In the early 1970s we had great expectations for our party’s policies of peace and détente. They produced a series of positive results (the relief of hardship , treaty policies, job security through trade with the East) that no one can deny and that brought our party a great bonus in public trust. This was also reflected in election results, and many active young comrades were won for us. Both – the trust and the visible progress – are now at risk.
A year ago, on December 12, 1979, the NATO missile resolution was passed in Brussels. By now, it has become increasingly clear that this decision was a fateful error. The expected ratification of the SALT II agreement by the American Congress was the prerequisite for the approval of this resolution at the SPD federal party congress in West Berlin and for the federal government. In his public statements, Helmut Schmidt assured that his government wanted to use the time between the approval of the resolution and the deployment of the new generation of intermediate-range American missiles in 1983 for talks on limiting the nuclear strategic potential in Europe in order to achieve a military balance at a lower level. He also emphasized the “dual nature” of the resolution and referred to the priority it placed on the offer of negotiations. As yet, however, there have been no serious talks. Instead, all preparations are being made to introduce the new weapons systems and create a fait accompli.
This development contradicts the definitive will of the SPD federal party congress. Party members must feel disappointed, and the SPD is at risk of losing its credibility among the people. If negotiations on the strategic weapons slated for deployment in Europe do not start immediately, then a new round of the arms race will commence with Europe at its center. “Security for Germany” would be at greater risk than ever before. We would be putting our future at the mercy of an American decision that says that it is possible to wage a limited nuclear war in Europe.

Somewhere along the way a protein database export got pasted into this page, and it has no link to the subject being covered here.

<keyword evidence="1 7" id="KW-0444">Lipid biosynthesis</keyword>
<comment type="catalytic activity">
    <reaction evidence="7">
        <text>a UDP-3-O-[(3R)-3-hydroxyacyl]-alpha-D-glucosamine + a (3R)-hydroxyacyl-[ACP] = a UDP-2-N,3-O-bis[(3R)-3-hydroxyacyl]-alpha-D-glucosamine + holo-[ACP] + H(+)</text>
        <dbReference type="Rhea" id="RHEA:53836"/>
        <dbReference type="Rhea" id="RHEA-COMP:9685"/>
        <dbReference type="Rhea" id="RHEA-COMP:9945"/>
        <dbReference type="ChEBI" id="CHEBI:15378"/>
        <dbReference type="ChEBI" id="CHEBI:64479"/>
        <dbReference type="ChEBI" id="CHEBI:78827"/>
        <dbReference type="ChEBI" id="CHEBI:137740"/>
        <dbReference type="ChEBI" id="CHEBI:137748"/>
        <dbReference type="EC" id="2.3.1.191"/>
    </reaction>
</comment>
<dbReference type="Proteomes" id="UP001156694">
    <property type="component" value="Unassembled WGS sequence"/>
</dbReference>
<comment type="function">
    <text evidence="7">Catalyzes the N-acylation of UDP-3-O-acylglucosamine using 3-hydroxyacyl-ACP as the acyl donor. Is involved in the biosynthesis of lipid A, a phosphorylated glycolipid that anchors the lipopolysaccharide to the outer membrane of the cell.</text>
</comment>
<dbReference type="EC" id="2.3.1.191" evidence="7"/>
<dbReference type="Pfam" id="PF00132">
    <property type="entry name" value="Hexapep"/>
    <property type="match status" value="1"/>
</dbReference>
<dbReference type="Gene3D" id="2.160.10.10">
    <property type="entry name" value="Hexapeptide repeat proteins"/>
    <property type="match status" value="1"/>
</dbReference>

A president whose declared goal is to continue building up arms and who views the SALT II agreement as invalid is now taking office in the United States.
The unchecked continuation of the arms race brings burdens of a previously unfathomable magnitude to the Federal Republic as well, and especially to jobholders. This is apparent from the difficulties arising in drafting the new government program. Critical social areas have suffered drastic cutbacks. The present economic crisis and social hardship – as is becoming increasingly clear – have essentially been caused by the continuing arms race. The demands, such as those of the United States, for extensive, real increases in the defense budget and NATO’s three percent agreement are not acceptable. The critical forces in the coalition must finally make the necessary cuts in the weapons sector instead of promoting cuts in social services.